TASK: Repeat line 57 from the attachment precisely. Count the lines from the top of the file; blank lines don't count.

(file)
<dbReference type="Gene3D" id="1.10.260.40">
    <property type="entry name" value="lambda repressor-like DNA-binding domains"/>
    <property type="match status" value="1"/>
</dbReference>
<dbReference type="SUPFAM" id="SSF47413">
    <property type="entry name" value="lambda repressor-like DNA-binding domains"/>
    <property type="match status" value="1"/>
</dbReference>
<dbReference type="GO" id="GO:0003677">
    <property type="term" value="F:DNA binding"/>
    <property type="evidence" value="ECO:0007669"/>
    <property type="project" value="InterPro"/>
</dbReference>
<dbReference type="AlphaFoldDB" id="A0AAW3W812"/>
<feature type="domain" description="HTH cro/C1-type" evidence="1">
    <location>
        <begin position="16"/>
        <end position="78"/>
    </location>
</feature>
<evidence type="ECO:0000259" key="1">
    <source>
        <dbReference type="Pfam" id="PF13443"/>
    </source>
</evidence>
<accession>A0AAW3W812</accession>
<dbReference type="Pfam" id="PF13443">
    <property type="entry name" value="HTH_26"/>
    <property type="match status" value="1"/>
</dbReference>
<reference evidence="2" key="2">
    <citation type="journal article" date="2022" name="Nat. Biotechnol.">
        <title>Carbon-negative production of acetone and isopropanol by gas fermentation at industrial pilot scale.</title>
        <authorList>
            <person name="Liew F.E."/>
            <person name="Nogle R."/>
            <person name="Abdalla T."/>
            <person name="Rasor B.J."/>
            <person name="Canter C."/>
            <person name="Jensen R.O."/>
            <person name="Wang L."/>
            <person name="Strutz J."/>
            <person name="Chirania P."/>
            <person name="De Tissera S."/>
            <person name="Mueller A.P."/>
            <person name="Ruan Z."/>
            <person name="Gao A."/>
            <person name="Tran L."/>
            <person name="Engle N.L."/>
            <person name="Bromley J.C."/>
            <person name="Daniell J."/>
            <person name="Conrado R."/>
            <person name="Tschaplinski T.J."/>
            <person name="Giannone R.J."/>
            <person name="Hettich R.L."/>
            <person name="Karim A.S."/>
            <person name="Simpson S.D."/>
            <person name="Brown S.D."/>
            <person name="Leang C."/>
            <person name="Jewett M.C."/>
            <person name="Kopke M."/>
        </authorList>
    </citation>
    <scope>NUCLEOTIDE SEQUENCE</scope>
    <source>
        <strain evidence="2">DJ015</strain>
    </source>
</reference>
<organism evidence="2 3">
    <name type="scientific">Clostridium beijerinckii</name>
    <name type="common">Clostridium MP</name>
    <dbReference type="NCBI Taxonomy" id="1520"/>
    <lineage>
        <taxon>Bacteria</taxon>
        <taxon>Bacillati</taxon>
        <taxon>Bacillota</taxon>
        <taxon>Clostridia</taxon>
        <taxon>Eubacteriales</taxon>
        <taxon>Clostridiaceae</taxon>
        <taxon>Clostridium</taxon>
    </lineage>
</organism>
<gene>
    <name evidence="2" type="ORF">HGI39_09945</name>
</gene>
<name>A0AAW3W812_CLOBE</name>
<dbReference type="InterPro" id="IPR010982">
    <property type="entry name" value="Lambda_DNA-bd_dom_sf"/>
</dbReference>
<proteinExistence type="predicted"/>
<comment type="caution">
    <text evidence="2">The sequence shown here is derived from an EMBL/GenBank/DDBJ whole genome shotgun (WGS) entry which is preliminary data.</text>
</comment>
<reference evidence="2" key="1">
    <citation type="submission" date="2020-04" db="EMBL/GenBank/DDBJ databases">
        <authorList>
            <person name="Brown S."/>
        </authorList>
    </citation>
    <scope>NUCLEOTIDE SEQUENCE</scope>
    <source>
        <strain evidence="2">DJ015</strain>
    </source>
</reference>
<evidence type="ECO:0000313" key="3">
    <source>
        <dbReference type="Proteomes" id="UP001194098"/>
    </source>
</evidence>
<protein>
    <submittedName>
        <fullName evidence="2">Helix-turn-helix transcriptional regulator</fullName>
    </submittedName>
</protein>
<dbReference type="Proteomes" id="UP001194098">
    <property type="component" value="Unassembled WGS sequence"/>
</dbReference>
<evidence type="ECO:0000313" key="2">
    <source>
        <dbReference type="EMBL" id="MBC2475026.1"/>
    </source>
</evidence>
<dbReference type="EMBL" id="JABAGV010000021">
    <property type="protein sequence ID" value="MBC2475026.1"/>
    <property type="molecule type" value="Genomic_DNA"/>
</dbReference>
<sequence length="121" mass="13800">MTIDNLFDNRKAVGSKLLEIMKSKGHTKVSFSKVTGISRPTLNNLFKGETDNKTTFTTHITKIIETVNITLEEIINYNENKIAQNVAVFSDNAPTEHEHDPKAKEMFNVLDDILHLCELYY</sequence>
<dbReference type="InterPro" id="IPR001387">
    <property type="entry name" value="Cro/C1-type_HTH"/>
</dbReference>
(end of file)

            <person name="Simpson S.D."/>